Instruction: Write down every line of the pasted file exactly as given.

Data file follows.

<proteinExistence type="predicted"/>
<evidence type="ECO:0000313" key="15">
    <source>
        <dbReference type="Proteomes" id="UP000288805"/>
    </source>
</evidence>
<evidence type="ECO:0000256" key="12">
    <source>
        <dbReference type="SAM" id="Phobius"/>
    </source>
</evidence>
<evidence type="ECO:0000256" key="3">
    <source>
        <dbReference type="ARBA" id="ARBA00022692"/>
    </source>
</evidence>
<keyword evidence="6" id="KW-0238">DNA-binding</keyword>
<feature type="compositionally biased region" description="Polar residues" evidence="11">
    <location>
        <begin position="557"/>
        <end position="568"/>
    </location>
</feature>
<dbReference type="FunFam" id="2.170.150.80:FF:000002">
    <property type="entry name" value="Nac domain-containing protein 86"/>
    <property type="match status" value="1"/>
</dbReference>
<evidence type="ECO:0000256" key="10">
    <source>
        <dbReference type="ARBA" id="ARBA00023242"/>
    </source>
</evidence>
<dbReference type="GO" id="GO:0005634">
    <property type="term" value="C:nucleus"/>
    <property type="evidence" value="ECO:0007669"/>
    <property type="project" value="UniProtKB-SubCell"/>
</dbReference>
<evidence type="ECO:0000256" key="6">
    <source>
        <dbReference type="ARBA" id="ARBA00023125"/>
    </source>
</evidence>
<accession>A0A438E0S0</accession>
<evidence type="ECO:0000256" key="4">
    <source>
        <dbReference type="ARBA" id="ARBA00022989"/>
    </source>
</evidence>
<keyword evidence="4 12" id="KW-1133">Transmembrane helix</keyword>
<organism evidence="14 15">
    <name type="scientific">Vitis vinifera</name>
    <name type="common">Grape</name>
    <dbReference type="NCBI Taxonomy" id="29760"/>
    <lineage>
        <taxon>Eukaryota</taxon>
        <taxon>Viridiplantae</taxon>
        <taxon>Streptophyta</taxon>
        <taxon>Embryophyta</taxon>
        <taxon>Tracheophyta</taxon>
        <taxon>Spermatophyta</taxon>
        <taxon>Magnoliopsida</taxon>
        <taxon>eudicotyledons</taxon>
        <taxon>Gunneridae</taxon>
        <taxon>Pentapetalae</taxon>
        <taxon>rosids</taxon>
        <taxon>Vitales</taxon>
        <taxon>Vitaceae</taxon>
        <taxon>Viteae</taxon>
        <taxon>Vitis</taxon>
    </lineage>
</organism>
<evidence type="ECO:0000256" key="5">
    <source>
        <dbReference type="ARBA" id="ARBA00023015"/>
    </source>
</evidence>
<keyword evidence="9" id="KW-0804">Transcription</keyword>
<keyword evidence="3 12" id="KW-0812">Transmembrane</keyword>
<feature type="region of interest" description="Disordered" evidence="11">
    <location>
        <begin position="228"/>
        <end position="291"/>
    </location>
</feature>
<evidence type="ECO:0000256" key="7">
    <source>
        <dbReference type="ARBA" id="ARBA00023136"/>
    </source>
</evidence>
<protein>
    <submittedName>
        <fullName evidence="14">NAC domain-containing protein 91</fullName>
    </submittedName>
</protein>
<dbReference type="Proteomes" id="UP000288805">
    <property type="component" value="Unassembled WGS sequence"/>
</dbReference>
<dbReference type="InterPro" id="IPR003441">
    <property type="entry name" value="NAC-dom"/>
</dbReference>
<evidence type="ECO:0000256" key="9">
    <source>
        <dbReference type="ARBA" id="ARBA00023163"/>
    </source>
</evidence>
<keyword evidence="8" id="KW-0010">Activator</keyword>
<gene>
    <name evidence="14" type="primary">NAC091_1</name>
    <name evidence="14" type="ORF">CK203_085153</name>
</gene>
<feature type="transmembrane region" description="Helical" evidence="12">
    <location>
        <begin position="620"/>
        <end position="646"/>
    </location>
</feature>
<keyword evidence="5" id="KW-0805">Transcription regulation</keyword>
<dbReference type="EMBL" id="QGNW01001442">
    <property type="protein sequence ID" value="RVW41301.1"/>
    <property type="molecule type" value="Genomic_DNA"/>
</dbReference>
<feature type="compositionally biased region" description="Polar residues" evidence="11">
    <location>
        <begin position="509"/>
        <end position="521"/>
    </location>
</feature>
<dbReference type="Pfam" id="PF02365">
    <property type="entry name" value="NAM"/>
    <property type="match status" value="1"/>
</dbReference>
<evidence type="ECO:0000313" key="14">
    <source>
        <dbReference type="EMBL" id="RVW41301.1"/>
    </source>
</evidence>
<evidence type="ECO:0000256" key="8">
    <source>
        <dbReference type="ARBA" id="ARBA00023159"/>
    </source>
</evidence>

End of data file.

<proteinExistence type="predicted"/>
<evidence type="ECO:0000313" key="15">
    <source>
        <dbReference type="Proteomes" id="UP000288805"/>
    </source>
</evidence>
<evidence type="ECO:0000256" key="12">
    <source>
        <dbReference type="SAM" id="Phobius"/>
    </source>
</evidence>
<evidence type="ECO:0000256" key="3">
    <source>
        <dbReference type="ARBA" id="ARBA00022692"/>
    </source>
</evidence>
<keyword evidence="6" id="KW-0238">DNA-binding</keyword>
<feature type="compositionally biased region" description="Polar residues" evidence="11">
    <location>
        <begin position="557"/>
        <end position="568"/>
    </location>
</feature>
<dbReference type="FunFam" id="2.170.150.80:FF:000002">
    <property type="entry name" value="Nac domain-containing protein 86"/>
    <property type="match status" value="1"/>
</dbReference>
<evidence type="ECO:0000256" key="10">
    <source>
        <dbReference type="ARBA" id="ARBA00023242"/>
    </source>
</evidence>
<dbReference type="GO" id="GO:0005634">
    <property type="term" value="C:nucleus"/>
    <property type="evidence" value="ECO:0007669"/>
    <property type="project" value="UniProtKB-SubCell"/>
</dbReference>
<evidence type="ECO:0000256" key="6">
    <source>
        <dbReference type="ARBA" id="ARBA00023125"/>
    </source>
</evidence>
<accession>A0A438E0S0</accession>
<evidence type="ECO:0000256" key="4">
    <source>
        <dbReference type="ARBA" id="ARBA00022989"/>
    </source>
</evidence>
<keyword evidence="4 12" id="KW-1133">Transmembrane helix</keyword>
<organism evidence="14 15">
    <name type="scientific">Vitis vinifera</name>
    <name type="common">Grape</name>
    <dbReference type="NCBI Taxonomy" id="29760"/>
    <lineage>
        <taxon>Eukaryota</taxon>
        <taxon>Viridiplantae</taxon>
        <taxon>Streptophyta</taxon>
        <taxon>Embryophyta</taxon>
        <taxon>Tracheophyta</taxon>
        <taxon>Spermatophyta</taxon>
        <taxon>Magnoliopsida</taxon>
        <taxon>eudicotyledons</taxon>
        <taxon>Gunneridae</taxon>
        <taxon>Pentapetalae</taxon>
        <taxon>rosids</taxon>
        <taxon>Vitales</taxon>
        <taxon>Vitaceae</taxon>
        <taxon>Viteae</taxon>
        <taxon>Vitis</taxon>
    </lineage>
</organism>
<evidence type="ECO:0000256" key="5">
    <source>
        <dbReference type="ARBA" id="ARBA00023015"/>
    </source>
</evidence>
<keyword evidence="9" id="KW-0804">Transcription</keyword>
<keyword evidence="3 12" id="KW-0812">Transmembrane</keyword>
<feature type="region of interest" description="Disordered" evidence="11">
    <location>
        <begin position="228"/>
        <end position="291"/>
    </location>
</feature>
<evidence type="ECO:0000256" key="7">
    <source>
        <dbReference type="ARBA" id="ARBA00023136"/>
    </source>
</evidence>
<protein>
    <submittedName>
        <fullName evidence="14">NAC domain-containing protein 91</fullName>
    </submittedName>
</protein>
<dbReference type="Proteomes" id="UP000288805">
    <property type="component" value="Unassembled WGS sequence"/>
</dbReference>
<dbReference type="InterPro" id="IPR003441">
    <property type="entry name" value="NAC-dom"/>
</dbReference>
<evidence type="ECO:0000256" key="9">
    <source>
        <dbReference type="ARBA" id="ARBA00023163"/>
    </source>
</evidence>
<keyword evidence="8" id="KW-0010">Activator</keyword>
<gene>
    <name evidence="14" type="primary">NAC091_1</name>
    <name evidence="14" type="ORF">CK203_085153</name>
</gene>
<feature type="transmembrane region" description="Helical" evidence="12">
    <location>
        <begin position="620"/>
        <end position="646"/>
    </location>
</feature>
<keyword evidence="5" id="KW-0805">Transcription regulation</keyword>
<dbReference type="EMBL" id="QGNW01001442">
    <property type="protein sequence ID" value="RVW41301.1"/>
    <property type="molecule type" value="Genomic_DNA"/>
</dbReference>
<feature type="compositionally biased region" description="Polar residues" evidence="11">
    <location>
        <begin position="509"/>
        <end position="521"/>
    </location>
</feature>
<dbReference type="Pfam" id="PF02365">
    <property type="entry name" value="NAM"/>
    <property type="match status" value="1"/>
</dbReference>
<evidence type="ECO:0000313" key="14">
    <source>
        <dbReference type="EMBL" id="RVW41301.1"/>
    </source>
</evidence>
<evidence type="ECO:0000256" key="8">
    <source>
        <dbReference type="ARBA" id="ARBA00023159"/>
    </source>
</evidence>